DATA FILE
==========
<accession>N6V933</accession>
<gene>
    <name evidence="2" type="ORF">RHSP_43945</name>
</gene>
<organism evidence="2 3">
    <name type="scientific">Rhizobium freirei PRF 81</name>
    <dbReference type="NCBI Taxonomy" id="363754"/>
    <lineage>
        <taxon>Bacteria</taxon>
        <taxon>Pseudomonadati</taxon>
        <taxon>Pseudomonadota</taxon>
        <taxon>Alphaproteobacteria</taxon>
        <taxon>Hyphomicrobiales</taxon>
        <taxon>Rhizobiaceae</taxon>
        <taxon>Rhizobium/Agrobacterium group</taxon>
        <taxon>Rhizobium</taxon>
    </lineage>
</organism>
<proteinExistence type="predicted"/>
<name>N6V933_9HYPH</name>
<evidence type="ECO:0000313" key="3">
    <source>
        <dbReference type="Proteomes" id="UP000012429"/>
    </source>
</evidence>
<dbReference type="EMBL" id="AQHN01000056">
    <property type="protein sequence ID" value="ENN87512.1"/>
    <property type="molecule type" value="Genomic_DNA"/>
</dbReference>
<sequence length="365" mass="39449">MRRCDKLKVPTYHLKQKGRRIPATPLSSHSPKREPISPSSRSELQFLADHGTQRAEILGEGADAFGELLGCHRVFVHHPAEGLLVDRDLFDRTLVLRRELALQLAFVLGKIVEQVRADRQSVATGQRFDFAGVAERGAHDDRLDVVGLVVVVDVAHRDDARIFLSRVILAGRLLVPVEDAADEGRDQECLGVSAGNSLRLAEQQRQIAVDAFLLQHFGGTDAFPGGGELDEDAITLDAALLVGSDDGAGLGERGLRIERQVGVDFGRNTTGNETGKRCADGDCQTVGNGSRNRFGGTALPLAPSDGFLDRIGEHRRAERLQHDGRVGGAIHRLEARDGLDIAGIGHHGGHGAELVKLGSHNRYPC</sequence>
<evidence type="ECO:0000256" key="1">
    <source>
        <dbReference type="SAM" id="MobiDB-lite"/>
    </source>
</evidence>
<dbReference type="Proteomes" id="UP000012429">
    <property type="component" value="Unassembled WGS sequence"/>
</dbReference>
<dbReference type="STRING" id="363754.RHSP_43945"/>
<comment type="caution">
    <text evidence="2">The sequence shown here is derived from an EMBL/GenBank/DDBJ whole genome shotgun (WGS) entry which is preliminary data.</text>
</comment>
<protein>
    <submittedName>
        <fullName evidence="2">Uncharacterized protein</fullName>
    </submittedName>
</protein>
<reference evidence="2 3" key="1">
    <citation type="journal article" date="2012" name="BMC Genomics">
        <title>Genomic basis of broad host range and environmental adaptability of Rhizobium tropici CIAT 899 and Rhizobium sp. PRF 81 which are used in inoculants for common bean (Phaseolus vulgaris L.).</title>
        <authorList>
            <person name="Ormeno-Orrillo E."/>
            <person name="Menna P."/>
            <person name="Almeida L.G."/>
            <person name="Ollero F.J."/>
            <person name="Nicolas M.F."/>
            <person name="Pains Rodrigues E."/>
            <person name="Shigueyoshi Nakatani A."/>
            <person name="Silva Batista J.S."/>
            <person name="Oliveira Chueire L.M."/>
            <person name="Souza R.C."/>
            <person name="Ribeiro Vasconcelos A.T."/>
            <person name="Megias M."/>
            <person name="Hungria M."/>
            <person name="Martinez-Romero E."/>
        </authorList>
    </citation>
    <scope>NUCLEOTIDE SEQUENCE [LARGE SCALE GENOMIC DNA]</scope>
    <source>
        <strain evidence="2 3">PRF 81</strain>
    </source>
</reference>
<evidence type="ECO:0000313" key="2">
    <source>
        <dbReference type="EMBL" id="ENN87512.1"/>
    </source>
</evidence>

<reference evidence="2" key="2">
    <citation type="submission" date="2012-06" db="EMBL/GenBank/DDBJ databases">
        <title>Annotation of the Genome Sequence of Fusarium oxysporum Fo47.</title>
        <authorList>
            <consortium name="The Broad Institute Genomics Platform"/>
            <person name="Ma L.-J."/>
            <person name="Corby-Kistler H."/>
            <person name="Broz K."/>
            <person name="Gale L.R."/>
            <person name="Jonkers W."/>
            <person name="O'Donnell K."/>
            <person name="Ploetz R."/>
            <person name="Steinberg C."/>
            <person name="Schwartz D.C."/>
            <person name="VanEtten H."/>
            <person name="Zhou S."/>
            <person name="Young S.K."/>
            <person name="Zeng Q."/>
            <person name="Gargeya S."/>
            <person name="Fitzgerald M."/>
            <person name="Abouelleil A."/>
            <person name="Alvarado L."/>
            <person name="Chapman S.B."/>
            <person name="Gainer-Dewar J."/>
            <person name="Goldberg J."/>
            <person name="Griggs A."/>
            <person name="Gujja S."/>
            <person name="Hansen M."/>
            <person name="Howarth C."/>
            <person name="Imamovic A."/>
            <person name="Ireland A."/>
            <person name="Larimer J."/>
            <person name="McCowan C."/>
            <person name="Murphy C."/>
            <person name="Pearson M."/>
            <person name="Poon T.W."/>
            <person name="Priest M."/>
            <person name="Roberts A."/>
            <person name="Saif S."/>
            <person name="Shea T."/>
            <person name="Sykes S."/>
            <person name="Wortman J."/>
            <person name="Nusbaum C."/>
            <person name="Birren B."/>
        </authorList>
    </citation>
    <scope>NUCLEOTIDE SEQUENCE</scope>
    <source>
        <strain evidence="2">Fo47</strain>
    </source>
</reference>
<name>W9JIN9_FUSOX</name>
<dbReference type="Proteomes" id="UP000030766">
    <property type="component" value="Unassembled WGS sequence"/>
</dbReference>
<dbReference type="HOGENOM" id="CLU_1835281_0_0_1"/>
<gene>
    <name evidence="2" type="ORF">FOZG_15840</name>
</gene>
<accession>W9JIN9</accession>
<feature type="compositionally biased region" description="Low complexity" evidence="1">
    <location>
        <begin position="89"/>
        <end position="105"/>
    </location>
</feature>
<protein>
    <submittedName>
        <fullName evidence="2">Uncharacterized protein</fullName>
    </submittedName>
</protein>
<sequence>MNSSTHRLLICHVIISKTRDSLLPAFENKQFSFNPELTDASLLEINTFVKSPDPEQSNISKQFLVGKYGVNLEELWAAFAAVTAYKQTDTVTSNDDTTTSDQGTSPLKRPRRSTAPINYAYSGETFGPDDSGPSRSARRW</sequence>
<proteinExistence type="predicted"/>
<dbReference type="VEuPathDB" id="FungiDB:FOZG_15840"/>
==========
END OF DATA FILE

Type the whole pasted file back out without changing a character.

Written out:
<accession>N6V933</accession>
<gene>
    <name evidence="2" type="ORF">RHSP_43945</name>
</gene>
<organism evidence="2 3">
    <name type="scientific">Rhizobium freirei PRF 81</name>
    <dbReference type="NCBI Taxonomy" id="363754"/>
    <lineage>
        <taxon>Bacteria</taxon>
        <taxon>Pseudomonadati</taxon>
        <taxon>Pseudomonadota</taxon>
        <taxon>Alphaproteobacteria</taxon>
        <taxon>Hyphomicrobiales</taxon>
        <taxon>Rhizobiaceae</taxon>
        <taxon>Rhizobium/Agrobacterium group</taxon>
        <taxon>Rhizobium</taxon>
    </lineage>
</organism>
<proteinExistence type="predicted"/>
<name>N6V933_9HYPH</name>
<evidence type="ECO:0000313" key="3">
    <source>
        <dbReference type="Proteomes" id="UP000012429"/>
    </source>
</evidence>
<dbReference type="EMBL" id="AQHN01000056">
    <property type="protein sequence ID" value="ENN87512.1"/>
    <property type="molecule type" value="Genomic_DNA"/>
</dbReference>
<sequence length="365" mass="39449">MRRCDKLKVPTYHLKQKGRRIPATPLSSHSPKREPISPSSRSELQFLADHGTQRAEILGEGADAFGELLGCHRVFVHHPAEGLLVDRDLFDRTLVLRRELALQLAFVLGKIVEQVRADRQSVATGQRFDFAGVAERGAHDDRLDVVGLVVVVDVAHRDDARIFLSRVILAGRLLVPVEDAADEGRDQECLGVSAGNSLRLAEQQRQIAVDAFLLQHFGGTDAFPGGGELDEDAITLDAALLVGSDDGAGLGERGLRIERQVGVDFGRNTTGNETGKRCADGDCQTVGNGSRNRFGGTALPLAPSDGFLDRIGEHRRAERLQHDGRVGGAIHRLEARDGLDIAGIGHHGGHGAELVKLGSHNRYPC</sequence>
<evidence type="ECO:0000256" key="1">
    <source>
        <dbReference type="SAM" id="MobiDB-lite"/>
    </source>
</evidence>
<dbReference type="Proteomes" id="UP000012429">
    <property type="component" value="Unassembled WGS sequence"/>
</dbReference>
<dbReference type="STRING" id="363754.RHSP_43945"/>
<comment type="caution">
    <text evidence="2">The sequence shown here is derived from an EMBL/GenBank/DDBJ whole genome shotgun (WGS) entry which is preliminary data.</text>
</comment>
<protein>
    <submittedName>
        <fullName evidence="2">Uncharacterized protein</fullName>
    </submittedName>
</protein>
<reference evidence="2 3" key="1">
    <citation type="journal article" date="2012" name="BMC Genomics">
        <title>Genomic basis of broad host range and environmental adaptability of Rhizobium tropici CIAT 899 and Rhizobium sp. PRF 81 which are used in inoculants for common bean (Phaseolus vulgaris L.).</title>
        <authorList>
            <person name="Ormeno-Orrillo E."/>
            <person name="Menna P."/>
            <person name="Almeida L.G."/>
            <person name="Ollero F.J."/>
            <person name="Nicolas M.F."/>
            <person name="Pains Rodrigues E."/>
            <person name="Shigueyoshi Nakatani A."/>
            <person name="Silva Batista J.S."/>
            <person name="Oliveira Chueire L.M."/>
            <person name="Souza R.C."/>
            <person name="Ribeiro Vasconcelos A.T."/>
            <person name="Megias M."/>
            <person name="Hungria M."/>
            <person name="Martinez-Romero E."/>
        </authorList>
    </citation>
    <scope>NUCLEOTIDE SEQUENCE [LARGE SCALE GENOMIC DNA]</scope>
    <source>
        <strain evidence="2 3">PRF 81</strain>
    </source>
</reference>
<evidence type="ECO:0000313" key="2">
    <source>
        <dbReference type="EMBL" id="ENN87512.1"/>
    </source>
</evidence>

<reference evidence="2" key="2">
    <citation type="submission" date="2012-06" db="EMBL/GenBank/DDBJ databases">
        <title>Annotation of the Genome Sequence of Fusarium oxysporum Fo47.</title>
        <authorList>
            <consortium name="The Broad Institute Genomics Platform"/>
            <person name="Ma L.-J."/>
            <person name="Corby-Kistler H."/>
            <person name="Broz K."/>
            <person name="Gale L.R."/>
            <person name="Jonkers W."/>
            <person name="O'Donnell K."/>
            <person name="Ploetz R."/>
            <person name="Steinberg C."/>
            <person name="Schwartz D.C."/>
            <person name="VanEtten H."/>
            <person name="Zhou S."/>
            <person name="Young S.K."/>
            <person name="Zeng Q."/>
            <person name="Gargeya S."/>
            <person name="Fitzgerald M."/>
            <person name="Abouelleil A."/>
            <person name="Alvarado L."/>
            <person name="Chapman S.B."/>
            <person name="Gainer-Dewar J."/>
            <person name="Goldberg J."/>
            <person name="Griggs A."/>
            <person name="Gujja S."/>
            <person name="Hansen M."/>
            <person name="Howarth C."/>
            <person name="Imamovic A."/>
            <person name="Ireland A."/>
            <person name="Larimer J."/>
            <person name="McCowan C."/>
            <person name="Murphy C."/>
            <person name="Pearson M."/>
            <person name="Poon T.W."/>
            <person name="Priest M."/>
            <person name="Roberts A."/>
            <person name="Saif S."/>
            <person name="Shea T."/>
            <person name="Sykes S."/>
            <person name="Wortman J."/>
            <person name="Nusbaum C."/>
            <person name="Birren B."/>
        </authorList>
    </citation>
    <scope>NUCLEOTIDE SEQUENCE</scope>
    <source>
        <strain evidence="2">Fo47</strain>
    </source>
</reference>
<name>W9JIN9_FUSOX</name>
<dbReference type="Proteomes" id="UP000030766">
    <property type="component" value="Unassembled WGS sequence"/>
</dbReference>
<dbReference type="HOGENOM" id="CLU_1835281_0_0_1"/>
<gene>
    <name evidence="2" type="ORF">FOZG_15840</name>
</gene>
<accession>W9JIN9</accession>
<feature type="compositionally biased region" description="Low complexity" evidence="1">
    <location>
        <begin position="89"/>
        <end position="105"/>
    </location>
</feature>
<protein>
    <submittedName>
        <fullName evidence="2">Uncharacterized protein</fullName>
    </submittedName>
</protein>
<sequence>MNSSTHRLLICHVIISKTRDSLLPAFENKQFSFNPELTDASLLEINTFVKSPDPEQSNISKQFLVGKYGVNLEELWAAFAAVTAYKQTDTVTSNDDTTTSDQGTSPLKRPRRSTAPINYAYSGETFGPDDSGPSRSARRW</sequence>
<proteinExistence type="predicted"/>
<dbReference type="VEuPathDB" id="FungiDB:FOZG_15840"/>